Secrets of Grand Teton National Park
Hidden in Backcountry Streams and Locked in Glacier Ice Lies a Rare, Invisible World
“Well, this is fun,” I say with a laugh, turning my back against the icy rain, the cold still biting my exposed hands and face. I’m almost yelling. The steep, swollen stream makes it hard to hear. My colleagues, Joe Giersch and Lusha Tronstad, are busy sampling insects within its bounds. We are perched on a steep slope of rock debris at the bottom of a cliff below the Middle Teton glacier, high on the eastern slope of the Teton Range, with the raging stream cascading into fog below us.
While our research is often enjoyable, the goal isn’t to have fun. The three of us, along with Debra Finn and Lydia Zeglin, are a team of scientists aiming to characterize the biodiversity of alpine streams in the Tetons. We’ve arrived in the range after a year of planning, having pored over maps, selected study sites, chosen equipment, and identified the necessary data to collect.
Our research lies at the nexus of natural history and climate change. At present, we know more about the biodiversity of the Mariana Trench, the deepest part of the oceans and one of Earth’s most inhospitable places, than we do of life residing in Grand Teton National Park’s alpine streams. This is particularly pressing given the current trajectory of global warming causing major decline of glaciers worldwide. This ongoing glacial recession has widespread implications, from reduced drinking water to the likely reality that Glacier National Park will no longer have its namesake glaciers within the span of our children’s lifetimes. The focus of our efforts, however, is understanding the effect of that loss on biodiversity and ecosystem health.
More Than Meets the Eye
Generally speaking, biodiversity is the range of life within an area of measurement, whether the Earth, a park, or an alpine stream. Above the treeline, the cold, extreme habitat produced by glacial meltwater has repeatedly driven the evolution of rare species that are known from only one geographic region. But there’s more to biodiversity than meets the eye. While the physically distinct species we observe are an important piece of the puzzle, and one focus of our group’s efforts, there is additional, cryptic biodiversity we cannot see. Two of these additional measures, genetic and microbial diversity, comprise the other aspects of our Teton Range research.
Genetic diversity is the underlying variation that makes all living things unique, and is an important aspect of population health. It’s also the template upon which the driving force of evolution – natural selection – acts. The role of microbial diversity, however, is more enigmatic. Evidence suggests that microbes play an important role in stream ecosystem function, likely contributing to everything from pollution buffering to nutrient cycling (how nutrients move from the environment into living organisms). Microbial diversity in streams stems primarily from rain and snowmelt falling directly into the stream or the accumulation of microbes as water filters through the Earth’s surface. Once in the streams, microbes concentrate primarily in biofilms, masses of tiny organisms attached to rocks in the streambed. Loss of glaciers will mean a disappearance of glacially tied microbes melting into streams. Understanding the degree to which this may occur (and what diversity may be lost) sets the stage for predicting its ramifications.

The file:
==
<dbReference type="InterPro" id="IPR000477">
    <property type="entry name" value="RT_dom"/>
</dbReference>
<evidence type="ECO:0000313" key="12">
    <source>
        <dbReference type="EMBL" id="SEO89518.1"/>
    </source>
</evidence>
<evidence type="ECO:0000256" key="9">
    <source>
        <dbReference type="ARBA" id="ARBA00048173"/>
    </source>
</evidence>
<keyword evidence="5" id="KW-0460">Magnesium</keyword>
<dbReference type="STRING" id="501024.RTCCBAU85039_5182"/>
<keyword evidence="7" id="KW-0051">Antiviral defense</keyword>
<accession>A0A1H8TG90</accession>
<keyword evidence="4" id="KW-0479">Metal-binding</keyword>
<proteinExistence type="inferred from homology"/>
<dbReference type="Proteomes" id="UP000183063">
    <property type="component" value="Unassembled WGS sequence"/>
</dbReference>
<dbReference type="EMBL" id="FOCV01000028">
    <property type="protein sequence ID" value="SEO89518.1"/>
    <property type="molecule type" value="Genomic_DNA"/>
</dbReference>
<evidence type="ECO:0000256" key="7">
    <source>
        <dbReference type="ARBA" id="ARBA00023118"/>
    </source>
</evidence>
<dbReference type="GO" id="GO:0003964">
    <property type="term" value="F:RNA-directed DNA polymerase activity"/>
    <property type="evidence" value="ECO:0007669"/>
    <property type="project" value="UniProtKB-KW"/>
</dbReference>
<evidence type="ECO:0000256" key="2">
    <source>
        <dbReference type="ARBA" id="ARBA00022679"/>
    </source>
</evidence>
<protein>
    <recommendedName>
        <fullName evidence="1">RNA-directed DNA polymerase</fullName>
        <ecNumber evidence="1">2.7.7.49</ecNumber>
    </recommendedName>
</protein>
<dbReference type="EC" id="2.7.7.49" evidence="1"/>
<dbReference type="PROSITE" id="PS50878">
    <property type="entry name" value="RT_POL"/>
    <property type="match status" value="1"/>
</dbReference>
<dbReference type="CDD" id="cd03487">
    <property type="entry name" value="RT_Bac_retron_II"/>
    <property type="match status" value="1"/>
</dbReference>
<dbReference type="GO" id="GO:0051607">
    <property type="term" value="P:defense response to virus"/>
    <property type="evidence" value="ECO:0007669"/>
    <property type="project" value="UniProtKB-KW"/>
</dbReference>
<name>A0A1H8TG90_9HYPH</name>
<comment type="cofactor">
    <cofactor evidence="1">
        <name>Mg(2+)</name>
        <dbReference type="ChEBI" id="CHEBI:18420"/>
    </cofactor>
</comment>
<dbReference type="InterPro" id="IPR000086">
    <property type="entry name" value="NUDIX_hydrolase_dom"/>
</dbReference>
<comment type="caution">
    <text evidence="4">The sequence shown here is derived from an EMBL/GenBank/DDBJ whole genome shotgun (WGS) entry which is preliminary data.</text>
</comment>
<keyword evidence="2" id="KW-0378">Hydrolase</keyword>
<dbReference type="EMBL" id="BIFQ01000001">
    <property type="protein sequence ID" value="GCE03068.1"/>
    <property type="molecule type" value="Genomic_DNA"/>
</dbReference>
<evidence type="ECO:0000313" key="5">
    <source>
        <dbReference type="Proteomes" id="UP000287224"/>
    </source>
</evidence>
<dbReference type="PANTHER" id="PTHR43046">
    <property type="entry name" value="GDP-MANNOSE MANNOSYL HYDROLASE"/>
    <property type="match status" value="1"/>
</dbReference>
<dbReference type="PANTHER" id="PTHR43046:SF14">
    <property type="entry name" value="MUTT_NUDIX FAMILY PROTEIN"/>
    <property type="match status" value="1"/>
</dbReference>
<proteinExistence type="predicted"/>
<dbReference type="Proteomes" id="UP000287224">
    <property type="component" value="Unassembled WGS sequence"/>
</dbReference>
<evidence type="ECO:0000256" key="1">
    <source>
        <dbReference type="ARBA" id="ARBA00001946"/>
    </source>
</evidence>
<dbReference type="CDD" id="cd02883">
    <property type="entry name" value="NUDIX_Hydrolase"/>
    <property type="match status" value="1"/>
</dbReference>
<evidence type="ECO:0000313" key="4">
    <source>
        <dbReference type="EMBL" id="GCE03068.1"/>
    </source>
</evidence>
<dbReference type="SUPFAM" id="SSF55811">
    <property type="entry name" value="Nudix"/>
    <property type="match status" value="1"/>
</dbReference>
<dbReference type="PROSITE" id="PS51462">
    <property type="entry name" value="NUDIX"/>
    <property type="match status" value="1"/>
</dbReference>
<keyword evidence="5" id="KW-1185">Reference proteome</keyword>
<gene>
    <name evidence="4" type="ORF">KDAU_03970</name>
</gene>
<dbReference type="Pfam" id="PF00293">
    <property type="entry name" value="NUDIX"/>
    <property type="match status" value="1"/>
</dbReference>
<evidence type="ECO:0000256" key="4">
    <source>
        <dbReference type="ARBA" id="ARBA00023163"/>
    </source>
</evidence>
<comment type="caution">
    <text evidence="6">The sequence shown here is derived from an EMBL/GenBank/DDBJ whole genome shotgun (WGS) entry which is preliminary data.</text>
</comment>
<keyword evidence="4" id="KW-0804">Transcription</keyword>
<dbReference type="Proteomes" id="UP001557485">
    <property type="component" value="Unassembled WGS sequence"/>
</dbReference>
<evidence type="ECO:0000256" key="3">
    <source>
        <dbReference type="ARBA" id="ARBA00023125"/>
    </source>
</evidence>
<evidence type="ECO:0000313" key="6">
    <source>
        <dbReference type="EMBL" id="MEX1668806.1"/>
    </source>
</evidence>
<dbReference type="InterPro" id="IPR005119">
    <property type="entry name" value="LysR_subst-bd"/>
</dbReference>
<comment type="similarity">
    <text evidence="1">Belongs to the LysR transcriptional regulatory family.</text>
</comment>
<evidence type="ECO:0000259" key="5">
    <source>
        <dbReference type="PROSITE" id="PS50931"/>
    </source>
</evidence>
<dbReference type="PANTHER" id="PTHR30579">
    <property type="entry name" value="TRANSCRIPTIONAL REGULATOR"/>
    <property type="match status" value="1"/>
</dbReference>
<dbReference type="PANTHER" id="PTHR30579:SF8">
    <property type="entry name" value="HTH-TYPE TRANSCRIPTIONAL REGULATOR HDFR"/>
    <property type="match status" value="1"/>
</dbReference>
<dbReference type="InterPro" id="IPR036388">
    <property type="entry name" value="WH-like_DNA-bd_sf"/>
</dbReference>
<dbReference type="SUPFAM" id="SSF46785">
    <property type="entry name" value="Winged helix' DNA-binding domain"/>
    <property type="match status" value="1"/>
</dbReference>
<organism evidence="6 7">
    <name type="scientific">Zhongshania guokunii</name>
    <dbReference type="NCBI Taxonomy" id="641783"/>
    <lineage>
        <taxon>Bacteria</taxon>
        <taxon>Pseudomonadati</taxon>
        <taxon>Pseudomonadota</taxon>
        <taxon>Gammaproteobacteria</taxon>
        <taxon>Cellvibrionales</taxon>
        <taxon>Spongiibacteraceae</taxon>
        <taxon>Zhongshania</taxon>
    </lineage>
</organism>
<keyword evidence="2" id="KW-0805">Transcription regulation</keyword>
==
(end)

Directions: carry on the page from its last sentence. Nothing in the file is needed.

“Chironimids, black flies, no Lednia yet,” Giersch announces, listing a lineup of common alpine stream players. These streams are dominated by insects in the larval stage of a two-part life history, with a winged, adult stage coming later in the summer. Chironimids (nonbiting midges) and black flies can be found in nearly all aquatic habitats; Lednia, however, is a major reason we’re here. Giersch’s reference is shorthand for Lednia tetonica, a rare stonefly found in the Teton Range, known from only a few locations in the world. The first such location discovered, and perhaps the most interesting, is Wind Cave. Named for its typically windy conditions, the subalpine Wind Cave is part of a larger complex that includes the ice caves on the Idaho side of the range. The cave system is named for its unique hydrologic makeup – the caves fill with groundwater that freezes each winter and then subsequently thaws throughout the warmer months. Aside from its beauty – the opening is a 60-foot gash in the east side of Darby Canyon, complete with a thundering waterfall below – the icy meltwater emanating from it supports an invertebrate community more typical of glaciated streams found in much higher elevations.
Flaming Axes on Glacier Ice